Please Note: Masks Are Required at All Saint Francis Locations
Learn More About COVID-19 Policies at Saint Francis

Cancer Genetic Counseling

Every person is at risk for cancer, and each person’s risk is different. Many factors affect a person’s cancer risk, including genetics, gender, age, family history and others. Most cancer occurs by chance, or may be related to lifestyle choices like smoking, not exercising or eating unhealthy foods. In some individuals, however, cancer develops because of an inherited genetic risk.

Cancer genetic counseling involves having a certified genetic counselor help you better understand how having a personal or family history of cancer impacts your own chances of developing cancer. A cancer genetic counselor will also evaluate the probability of a hereditary cancer risk in your family and coordinate genetic testing for those who choose to pursue this option.

For people who are already diagnosed with a cancer, results of genetic testing may help them make decisions about their treatment and/or understand their risk for other cancers. Knowing if your family has a hereditary risk of cancer can encourage awareness and allow for personalized screening recommendations that may result in early cancer detection and cancer prevention.

Who Should Meet with a Cancer Genetic Counselor?

Anyone with questions about the potential risk of developing cancer may benefit from meeting with a cancer genetic counselor.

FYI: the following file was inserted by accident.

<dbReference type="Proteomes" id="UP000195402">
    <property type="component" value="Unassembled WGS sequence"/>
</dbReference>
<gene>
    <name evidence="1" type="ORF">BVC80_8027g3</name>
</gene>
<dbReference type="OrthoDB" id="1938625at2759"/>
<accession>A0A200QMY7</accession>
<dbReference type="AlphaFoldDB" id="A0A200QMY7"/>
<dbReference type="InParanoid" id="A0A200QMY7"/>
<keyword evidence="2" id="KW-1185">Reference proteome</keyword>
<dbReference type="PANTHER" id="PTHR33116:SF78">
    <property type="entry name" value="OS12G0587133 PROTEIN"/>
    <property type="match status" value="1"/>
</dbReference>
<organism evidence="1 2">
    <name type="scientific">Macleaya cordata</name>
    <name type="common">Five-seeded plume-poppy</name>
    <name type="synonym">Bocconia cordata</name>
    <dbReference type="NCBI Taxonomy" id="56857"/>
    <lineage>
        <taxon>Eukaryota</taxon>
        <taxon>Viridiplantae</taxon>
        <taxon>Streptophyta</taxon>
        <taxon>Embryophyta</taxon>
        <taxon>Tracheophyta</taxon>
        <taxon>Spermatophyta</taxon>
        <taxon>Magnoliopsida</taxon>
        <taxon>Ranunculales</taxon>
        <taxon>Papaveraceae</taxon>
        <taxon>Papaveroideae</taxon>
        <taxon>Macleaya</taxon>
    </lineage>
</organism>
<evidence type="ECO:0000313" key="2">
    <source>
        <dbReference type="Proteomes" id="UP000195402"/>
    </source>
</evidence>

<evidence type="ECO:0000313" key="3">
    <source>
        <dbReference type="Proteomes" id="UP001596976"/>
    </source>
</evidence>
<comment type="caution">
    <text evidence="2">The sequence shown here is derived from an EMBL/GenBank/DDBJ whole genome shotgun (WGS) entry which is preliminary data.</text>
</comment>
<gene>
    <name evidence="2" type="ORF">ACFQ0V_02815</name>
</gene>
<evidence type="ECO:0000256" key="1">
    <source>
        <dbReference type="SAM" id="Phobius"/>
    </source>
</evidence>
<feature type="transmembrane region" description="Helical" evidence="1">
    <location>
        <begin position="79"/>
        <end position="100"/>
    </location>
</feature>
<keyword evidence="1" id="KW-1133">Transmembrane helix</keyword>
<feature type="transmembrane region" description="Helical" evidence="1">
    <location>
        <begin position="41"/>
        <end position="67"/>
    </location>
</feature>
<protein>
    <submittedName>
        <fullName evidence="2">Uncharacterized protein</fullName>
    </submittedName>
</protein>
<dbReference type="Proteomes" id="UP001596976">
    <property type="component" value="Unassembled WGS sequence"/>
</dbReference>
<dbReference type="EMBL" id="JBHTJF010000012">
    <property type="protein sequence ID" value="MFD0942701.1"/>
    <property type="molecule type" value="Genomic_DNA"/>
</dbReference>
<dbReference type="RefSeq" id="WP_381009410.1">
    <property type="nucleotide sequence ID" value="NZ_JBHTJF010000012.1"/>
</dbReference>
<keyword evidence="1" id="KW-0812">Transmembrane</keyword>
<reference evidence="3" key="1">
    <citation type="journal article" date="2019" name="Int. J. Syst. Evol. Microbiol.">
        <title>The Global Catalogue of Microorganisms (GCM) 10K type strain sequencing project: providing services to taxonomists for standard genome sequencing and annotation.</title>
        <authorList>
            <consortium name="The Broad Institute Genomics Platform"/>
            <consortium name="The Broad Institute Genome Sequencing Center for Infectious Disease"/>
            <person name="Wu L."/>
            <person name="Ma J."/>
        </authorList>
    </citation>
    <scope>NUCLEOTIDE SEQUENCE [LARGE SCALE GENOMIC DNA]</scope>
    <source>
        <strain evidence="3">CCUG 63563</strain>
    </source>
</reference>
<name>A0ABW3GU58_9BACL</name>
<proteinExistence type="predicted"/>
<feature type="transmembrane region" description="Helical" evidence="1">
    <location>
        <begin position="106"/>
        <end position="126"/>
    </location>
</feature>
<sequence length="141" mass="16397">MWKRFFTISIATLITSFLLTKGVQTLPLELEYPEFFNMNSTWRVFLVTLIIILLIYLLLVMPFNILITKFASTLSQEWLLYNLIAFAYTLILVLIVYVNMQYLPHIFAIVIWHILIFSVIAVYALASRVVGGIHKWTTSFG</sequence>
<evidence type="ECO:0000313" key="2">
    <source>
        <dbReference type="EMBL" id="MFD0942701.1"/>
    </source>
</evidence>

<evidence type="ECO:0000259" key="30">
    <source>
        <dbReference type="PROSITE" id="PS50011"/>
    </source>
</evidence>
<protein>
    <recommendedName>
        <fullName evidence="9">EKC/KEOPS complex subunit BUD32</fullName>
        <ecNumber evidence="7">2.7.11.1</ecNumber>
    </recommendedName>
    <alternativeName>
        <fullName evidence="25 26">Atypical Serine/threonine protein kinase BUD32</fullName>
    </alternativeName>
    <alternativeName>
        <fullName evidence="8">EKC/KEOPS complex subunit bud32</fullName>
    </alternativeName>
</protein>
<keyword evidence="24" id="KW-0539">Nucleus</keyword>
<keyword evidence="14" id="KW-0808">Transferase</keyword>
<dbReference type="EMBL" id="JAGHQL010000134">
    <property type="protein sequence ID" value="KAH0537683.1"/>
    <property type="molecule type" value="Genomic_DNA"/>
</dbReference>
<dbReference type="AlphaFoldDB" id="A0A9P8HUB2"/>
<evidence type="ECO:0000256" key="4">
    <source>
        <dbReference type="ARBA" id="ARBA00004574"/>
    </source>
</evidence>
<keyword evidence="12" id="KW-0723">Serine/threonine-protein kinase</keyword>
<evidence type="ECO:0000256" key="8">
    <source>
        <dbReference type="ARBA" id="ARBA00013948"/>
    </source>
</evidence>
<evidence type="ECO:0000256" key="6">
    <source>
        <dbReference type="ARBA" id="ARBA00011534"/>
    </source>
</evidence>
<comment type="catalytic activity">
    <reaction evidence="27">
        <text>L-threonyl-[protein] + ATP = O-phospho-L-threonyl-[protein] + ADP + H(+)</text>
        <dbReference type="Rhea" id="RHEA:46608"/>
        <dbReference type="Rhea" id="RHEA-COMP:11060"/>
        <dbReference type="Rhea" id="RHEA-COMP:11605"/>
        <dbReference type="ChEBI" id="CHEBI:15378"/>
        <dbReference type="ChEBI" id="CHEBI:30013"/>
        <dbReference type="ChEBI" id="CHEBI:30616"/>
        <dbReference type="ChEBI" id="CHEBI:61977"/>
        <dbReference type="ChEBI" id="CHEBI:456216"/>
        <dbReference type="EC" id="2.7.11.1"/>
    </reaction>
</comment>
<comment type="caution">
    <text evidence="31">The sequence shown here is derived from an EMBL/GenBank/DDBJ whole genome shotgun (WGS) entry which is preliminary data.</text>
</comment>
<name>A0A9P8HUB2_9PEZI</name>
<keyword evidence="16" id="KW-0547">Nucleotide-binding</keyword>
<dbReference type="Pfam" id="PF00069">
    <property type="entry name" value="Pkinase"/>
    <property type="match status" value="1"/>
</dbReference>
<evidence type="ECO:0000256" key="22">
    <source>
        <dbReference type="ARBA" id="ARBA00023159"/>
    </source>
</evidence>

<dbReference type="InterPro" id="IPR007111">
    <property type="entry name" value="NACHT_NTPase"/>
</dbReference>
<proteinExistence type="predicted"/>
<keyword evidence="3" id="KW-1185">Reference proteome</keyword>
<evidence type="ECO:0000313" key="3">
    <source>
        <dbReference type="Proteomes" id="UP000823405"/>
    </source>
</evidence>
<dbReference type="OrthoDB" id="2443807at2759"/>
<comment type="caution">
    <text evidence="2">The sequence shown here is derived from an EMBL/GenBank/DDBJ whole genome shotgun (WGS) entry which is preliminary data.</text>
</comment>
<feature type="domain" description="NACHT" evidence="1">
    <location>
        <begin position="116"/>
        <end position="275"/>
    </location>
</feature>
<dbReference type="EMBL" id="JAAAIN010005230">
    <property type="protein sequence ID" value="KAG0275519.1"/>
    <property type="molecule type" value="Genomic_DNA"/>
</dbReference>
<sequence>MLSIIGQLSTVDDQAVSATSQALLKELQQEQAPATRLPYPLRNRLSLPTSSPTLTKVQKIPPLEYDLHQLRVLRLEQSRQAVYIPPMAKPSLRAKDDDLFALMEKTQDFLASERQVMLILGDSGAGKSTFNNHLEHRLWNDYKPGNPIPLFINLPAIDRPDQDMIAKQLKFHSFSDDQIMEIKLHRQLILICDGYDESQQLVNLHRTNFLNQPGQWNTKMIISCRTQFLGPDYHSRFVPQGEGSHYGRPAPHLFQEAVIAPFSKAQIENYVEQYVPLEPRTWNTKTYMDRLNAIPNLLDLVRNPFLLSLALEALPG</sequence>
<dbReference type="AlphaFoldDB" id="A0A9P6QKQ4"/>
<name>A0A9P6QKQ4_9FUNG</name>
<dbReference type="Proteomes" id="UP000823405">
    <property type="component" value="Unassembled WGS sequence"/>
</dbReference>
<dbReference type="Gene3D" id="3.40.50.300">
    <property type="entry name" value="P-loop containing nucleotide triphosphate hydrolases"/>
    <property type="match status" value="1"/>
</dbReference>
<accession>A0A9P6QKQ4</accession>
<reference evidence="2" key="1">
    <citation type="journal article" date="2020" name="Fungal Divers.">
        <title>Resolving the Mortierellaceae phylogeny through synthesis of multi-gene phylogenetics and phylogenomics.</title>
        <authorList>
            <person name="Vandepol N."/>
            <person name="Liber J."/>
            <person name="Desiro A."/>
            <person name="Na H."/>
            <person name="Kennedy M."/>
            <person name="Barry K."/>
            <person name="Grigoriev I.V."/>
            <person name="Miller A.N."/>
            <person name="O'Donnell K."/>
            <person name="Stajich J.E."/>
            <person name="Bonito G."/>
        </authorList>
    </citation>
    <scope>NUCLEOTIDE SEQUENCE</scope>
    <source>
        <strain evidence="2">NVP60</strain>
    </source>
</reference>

If you or one of your close family members meets any of the following scenarios, then cancer genetic counseling may be helpful for you:

  • Cancer diagnosed before age 50 (especially, but not limited to, cancer of the breast, colon, rectum, prostate or uterus)
  • Ovarian cancer diagnosed at any age
  • Pancreatic cancer diagnosed at any age
  • More than one family member with the same type of cancer
  • More than one cancer in the same individual (can be the same type, such as breast cancer in both breasts, or two different kinds of cancer, such as breast and ovarian cancer, or colon and uterine cancer, in the same person)
  • A rare cancer, such as male breast cancer or sarcoma
  • A family member has tested positive for a mutation in a cancer gene (for example, mutation in the BRCA1 or BRCA2 gene or a family member who has tested positive for Lynch syndrome)

If you have questions about cancer genetic tests results you have already received from a different health organization, you are welcome to receive genetic counseling at the Cancer Institute at Saint Francis Healthcare System.

What is Involved in the Genetic Counseling Process?

The genetic counseling process consists of up to two office visits: an initial consultation that typically lasts about 60-90 minutes and a follow-up visit for those who undergo genetic testing to review the test results.